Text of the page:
This article examines our understanding of how humans bond emotionally, romantically and sexually. Most of the data in this article are estimates and guesses. I leave the actual data gathering part to the experts, and the development of the overall conversation to all of us.
Humans seem to be wired to (autonomously and simultaneously) bond with each other in three different ways: purely sexually, romantically and by forming long term emotional partnerships. For more information on these brain circuits, check out Helen Fisher’s TED talk:
With that in mind, let us look at the way humans are attracted to each other, and in what numbers. Continue reading →
How many times have you seen a debate, where you loved and praised the person you supported and were annoyed by and scorned the person that you were not supporting? This is because debates are by definition constructed to produce this result. The point of a debate is for each side to use any means to persuade the other side until one prevails with a “superior context”, rather than to find understanding or even common ground in one another’s viewpoints.
Debates are about winning an argument, rather than creating mutual agreement, even if the agreement is at least: to agree to disagree. If someone listens to understand the other side, it’s in order to find ways to argue against it.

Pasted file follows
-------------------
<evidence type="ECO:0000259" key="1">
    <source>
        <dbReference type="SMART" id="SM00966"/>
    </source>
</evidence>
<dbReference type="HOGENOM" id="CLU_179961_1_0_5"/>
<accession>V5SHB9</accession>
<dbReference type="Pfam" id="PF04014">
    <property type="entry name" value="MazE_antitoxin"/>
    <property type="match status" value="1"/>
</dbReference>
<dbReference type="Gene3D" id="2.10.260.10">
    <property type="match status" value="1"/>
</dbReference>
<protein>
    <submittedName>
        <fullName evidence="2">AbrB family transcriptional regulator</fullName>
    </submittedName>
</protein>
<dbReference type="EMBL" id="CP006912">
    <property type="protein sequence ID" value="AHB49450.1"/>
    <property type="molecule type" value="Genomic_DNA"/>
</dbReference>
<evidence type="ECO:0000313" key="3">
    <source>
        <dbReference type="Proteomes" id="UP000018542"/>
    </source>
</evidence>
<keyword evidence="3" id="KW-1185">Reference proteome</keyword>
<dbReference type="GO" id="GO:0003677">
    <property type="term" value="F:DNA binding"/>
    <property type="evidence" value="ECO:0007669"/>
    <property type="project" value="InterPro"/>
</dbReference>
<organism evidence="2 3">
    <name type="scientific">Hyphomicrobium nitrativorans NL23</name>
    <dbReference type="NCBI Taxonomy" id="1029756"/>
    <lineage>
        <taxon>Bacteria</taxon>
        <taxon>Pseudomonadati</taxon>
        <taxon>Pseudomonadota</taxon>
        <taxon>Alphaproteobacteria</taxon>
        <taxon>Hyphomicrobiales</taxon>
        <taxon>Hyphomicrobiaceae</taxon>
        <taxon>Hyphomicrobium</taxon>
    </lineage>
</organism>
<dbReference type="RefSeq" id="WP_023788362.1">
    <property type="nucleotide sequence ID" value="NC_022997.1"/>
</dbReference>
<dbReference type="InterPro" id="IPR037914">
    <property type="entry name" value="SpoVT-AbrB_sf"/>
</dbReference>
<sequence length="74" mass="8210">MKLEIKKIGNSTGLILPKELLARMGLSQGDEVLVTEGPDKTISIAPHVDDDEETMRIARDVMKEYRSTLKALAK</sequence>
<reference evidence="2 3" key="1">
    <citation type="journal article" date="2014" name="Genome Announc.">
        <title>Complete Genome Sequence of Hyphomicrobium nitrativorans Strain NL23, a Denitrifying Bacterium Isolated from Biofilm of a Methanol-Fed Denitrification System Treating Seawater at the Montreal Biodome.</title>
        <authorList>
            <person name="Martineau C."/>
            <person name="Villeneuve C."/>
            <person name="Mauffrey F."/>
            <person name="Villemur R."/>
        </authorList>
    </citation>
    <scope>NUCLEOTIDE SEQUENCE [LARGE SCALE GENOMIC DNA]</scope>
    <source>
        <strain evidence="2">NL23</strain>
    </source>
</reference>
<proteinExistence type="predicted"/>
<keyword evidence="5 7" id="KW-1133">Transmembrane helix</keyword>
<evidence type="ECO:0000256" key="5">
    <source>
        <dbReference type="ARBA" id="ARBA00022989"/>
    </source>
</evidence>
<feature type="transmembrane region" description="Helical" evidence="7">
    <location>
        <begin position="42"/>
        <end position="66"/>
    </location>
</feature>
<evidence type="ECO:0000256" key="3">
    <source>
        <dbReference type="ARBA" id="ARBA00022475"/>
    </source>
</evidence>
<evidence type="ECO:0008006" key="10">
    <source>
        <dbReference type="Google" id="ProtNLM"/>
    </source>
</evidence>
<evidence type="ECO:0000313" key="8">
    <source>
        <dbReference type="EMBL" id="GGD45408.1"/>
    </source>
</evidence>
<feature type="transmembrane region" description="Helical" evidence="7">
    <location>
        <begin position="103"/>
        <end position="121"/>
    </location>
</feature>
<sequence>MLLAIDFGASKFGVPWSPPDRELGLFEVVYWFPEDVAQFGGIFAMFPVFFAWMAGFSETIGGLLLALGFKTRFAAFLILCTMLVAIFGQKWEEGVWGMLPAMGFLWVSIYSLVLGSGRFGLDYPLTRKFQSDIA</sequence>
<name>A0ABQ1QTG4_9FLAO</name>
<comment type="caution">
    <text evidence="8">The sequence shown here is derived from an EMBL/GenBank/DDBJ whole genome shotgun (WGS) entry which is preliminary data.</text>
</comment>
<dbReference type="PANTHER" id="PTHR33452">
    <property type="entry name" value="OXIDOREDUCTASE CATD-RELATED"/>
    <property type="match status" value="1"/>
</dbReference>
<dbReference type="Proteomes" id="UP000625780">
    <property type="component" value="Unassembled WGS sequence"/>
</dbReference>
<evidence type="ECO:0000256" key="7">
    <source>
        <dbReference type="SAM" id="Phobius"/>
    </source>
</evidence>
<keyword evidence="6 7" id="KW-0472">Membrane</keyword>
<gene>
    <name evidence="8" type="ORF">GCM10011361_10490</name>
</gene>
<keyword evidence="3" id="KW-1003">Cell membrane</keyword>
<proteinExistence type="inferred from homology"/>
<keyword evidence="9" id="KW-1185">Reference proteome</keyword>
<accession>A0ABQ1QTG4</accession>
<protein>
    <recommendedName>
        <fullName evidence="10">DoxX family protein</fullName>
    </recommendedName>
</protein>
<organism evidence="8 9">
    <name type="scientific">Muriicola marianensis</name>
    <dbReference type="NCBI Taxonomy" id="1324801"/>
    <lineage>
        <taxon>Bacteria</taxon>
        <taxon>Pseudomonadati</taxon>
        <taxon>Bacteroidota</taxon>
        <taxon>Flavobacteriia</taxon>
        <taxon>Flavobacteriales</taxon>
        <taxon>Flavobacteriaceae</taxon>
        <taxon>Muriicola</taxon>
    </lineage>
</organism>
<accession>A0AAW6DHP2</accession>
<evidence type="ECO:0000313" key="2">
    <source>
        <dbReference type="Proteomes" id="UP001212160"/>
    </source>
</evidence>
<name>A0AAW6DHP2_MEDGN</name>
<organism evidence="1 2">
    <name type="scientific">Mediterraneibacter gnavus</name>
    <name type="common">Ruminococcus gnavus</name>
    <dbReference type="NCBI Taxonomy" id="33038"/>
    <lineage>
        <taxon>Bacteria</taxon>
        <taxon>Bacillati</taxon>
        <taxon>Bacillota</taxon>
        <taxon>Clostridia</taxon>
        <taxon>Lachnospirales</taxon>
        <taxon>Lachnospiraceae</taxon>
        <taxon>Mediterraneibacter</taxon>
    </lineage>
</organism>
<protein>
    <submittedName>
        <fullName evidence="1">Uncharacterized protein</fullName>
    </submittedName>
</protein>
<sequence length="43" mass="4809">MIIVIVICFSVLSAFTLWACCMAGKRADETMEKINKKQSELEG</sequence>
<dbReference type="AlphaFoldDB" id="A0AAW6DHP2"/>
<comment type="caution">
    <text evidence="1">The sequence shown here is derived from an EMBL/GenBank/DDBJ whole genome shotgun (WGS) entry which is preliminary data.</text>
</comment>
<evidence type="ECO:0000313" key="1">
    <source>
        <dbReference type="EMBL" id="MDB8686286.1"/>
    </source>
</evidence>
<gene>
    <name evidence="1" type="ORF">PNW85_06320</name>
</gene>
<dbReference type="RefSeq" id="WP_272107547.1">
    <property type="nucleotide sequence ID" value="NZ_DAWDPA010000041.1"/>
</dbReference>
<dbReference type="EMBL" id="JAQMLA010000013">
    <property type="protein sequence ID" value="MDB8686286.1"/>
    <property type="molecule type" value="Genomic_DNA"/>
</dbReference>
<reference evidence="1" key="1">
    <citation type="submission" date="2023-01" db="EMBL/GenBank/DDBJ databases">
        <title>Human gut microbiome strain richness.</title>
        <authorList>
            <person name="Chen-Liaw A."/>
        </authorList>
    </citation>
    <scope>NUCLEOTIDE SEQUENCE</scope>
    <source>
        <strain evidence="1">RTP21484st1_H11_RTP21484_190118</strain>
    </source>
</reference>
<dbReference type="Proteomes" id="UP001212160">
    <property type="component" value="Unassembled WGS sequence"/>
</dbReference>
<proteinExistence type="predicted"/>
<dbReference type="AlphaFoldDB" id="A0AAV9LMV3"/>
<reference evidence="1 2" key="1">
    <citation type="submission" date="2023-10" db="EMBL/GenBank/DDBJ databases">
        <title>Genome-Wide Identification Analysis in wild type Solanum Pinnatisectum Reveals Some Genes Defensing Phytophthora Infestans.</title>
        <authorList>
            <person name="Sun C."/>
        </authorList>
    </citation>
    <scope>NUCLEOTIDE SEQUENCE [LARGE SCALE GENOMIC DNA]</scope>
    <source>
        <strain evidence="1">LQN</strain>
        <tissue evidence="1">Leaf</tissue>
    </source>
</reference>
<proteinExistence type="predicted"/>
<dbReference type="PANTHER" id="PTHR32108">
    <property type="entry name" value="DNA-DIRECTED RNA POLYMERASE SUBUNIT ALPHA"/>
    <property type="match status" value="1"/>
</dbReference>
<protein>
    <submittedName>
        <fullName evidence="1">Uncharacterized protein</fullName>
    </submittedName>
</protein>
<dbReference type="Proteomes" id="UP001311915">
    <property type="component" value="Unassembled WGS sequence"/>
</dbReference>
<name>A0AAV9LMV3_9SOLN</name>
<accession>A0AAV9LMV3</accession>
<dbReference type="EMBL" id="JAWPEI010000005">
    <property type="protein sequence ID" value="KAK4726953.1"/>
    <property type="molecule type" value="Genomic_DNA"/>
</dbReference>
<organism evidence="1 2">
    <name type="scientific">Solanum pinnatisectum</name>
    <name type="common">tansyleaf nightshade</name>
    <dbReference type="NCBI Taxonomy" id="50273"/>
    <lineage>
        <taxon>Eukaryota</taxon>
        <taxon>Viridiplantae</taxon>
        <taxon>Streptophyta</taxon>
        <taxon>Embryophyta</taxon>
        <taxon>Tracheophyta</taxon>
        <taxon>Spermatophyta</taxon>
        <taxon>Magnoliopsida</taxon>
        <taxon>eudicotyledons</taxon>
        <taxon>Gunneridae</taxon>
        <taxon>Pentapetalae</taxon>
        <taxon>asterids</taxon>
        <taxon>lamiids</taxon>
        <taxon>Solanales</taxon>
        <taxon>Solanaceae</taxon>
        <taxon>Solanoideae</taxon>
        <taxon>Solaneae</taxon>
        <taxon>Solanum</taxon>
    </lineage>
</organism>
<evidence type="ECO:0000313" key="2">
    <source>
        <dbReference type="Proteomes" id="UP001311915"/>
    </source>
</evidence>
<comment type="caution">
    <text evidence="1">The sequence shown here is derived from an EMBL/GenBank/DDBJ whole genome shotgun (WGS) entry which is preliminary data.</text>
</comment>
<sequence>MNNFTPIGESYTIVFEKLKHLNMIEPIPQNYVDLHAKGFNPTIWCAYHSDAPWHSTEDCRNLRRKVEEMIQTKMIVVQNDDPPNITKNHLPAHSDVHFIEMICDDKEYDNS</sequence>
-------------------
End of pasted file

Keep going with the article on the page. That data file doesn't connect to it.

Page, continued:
Ken Robinson delivered one of my favorite TED talks to date. His simple message explains how important it is to cultivate creativity within us and our children and also how important it is to recognize our natural aptitudes that give us full meaning and then pursue them. I am also impressed by how naturally he draws in his audience with humor and then switches back to important matters.
His points explore shortfalls of the western educational system and how it affects and suppresses people’s creativity, their ability to grow, change, see things anew and not take things they are used to for granted. Overall, he suggests a revolution in our education, not just a reformation but a transformation and it’s exciting that so many people are getting on board with this vision! Ken’s work reminds me of the writings of Alexadner S. Neil I had read many years ago, about a self-governed school called Summerhill, which he’d started at the beginning of the last century in Suffolk, England. Visions toward the betterment of our education had sparked my interest and passion ever since then.